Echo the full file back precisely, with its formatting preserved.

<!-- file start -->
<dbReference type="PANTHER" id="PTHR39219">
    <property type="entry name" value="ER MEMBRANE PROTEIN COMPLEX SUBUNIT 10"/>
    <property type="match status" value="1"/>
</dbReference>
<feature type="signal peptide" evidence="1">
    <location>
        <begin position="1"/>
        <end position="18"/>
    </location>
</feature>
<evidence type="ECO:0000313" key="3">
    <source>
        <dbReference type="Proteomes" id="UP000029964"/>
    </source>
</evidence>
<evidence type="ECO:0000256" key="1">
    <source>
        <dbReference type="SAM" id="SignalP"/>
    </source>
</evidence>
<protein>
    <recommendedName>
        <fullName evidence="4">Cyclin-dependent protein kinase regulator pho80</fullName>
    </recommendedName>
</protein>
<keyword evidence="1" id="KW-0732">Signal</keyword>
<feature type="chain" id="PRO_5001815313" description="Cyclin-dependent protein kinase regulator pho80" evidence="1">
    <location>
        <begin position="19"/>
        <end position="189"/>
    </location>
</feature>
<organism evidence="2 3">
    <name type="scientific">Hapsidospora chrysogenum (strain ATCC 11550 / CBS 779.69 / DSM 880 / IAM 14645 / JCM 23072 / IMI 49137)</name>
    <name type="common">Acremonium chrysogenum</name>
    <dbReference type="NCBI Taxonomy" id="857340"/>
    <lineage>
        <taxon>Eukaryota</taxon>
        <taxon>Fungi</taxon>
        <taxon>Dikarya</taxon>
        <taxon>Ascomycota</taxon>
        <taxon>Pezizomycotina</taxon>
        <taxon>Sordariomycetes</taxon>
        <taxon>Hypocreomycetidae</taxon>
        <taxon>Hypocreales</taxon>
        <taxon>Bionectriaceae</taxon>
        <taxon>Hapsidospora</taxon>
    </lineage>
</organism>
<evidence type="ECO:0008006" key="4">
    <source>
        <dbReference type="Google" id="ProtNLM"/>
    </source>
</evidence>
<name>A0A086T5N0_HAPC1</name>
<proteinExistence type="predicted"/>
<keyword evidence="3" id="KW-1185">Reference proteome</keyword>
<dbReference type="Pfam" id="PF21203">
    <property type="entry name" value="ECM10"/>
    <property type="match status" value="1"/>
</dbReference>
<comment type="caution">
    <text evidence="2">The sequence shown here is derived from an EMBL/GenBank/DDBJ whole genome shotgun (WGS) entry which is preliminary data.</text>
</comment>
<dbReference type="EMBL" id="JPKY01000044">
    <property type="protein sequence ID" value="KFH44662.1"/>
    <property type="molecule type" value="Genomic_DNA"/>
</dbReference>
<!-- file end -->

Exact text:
<dbReference type="PANTHER" id="PTHR39219">
    <property type="entry name" value="ER MEMBRANE PROTEIN COMPLEX SUBUNIT 10"/>
    <property type="match status" value="1"/>
</dbReference>
<feature type="signal peptide" evidence="1">
    <location>
        <begin position="1"/>
        <end position="18"/>
    </location>
</feature>
<evidence type="ECO:0000313" key="3">
    <source>
        <dbReference type="Proteomes" id="UP000029964"/>
    </source>
</evidence>
<evidence type="ECO:0000256" key="1">
    <source>
        <dbReference type="SAM" id="SignalP"/>
    </source>
</evidence>
<protein>
    <recommendedName>
        <fullName evidence="4">Cyclin-dependent protein kinase regulator pho80</fullName>
    </recommendedName>
</protein>
<keyword evidence="1" id="KW-0732">Signal</keyword>
<feature type="chain" id="PRO_5001815313" description="Cyclin-dependent protein kinase regulator pho80" evidence="1">
    <location>
        <begin position="19"/>
        <end position="189"/>
    </location>
</feature>
<organism evidence="2 3">
    <name type="scientific">Hapsidospora chrysogenum (strain ATCC 11550 / CBS 779.69 / DSM 880 / IAM 14645 / JCM 23072 / IMI 49137)</name>
    <name type="common">Acremonium chrysogenum</name>
    <dbReference type="NCBI Taxonomy" id="857340"/>
    <lineage>
        <taxon>Eukaryota</taxon>
        <taxon>Fungi</taxon>
        <taxon>Dikarya</taxon>
        <taxon>Ascomycota</taxon>
        <taxon>Pezizomycotina</taxon>
        <taxon>Sordariomycetes</taxon>
        <taxon>Hypocreomycetidae</taxon>
        <taxon>Hypocreales</taxon>
        <taxon>Bionectriaceae</taxon>
        <taxon>Hapsidospora</taxon>
    </lineage>
</organism>
<evidence type="ECO:0008006" key="4">
    <source>
        <dbReference type="Google" id="ProtNLM"/>
    </source>
</evidence>
<name>A0A086T5N0_HAPC1</name>
<proteinExistence type="predicted"/>
<keyword evidence="3" id="KW-1185">Reference proteome</keyword>
<dbReference type="Pfam" id="PF21203">
    <property type="entry name" value="ECM10"/>
    <property type="match status" value="1"/>
</dbReference>
<comment type="caution">
    <text evidence="2">The sequence shown here is derived from an EMBL/GenBank/DDBJ whole genome shotgun (WGS) entry which is preliminary data.</text>
</comment>
<dbReference type="EMBL" id="JPKY01000044">
    <property type="protein sequence ID" value="KFH44662.1"/>
    <property type="molecule type" value="Genomic_DNA"/>
</dbReference>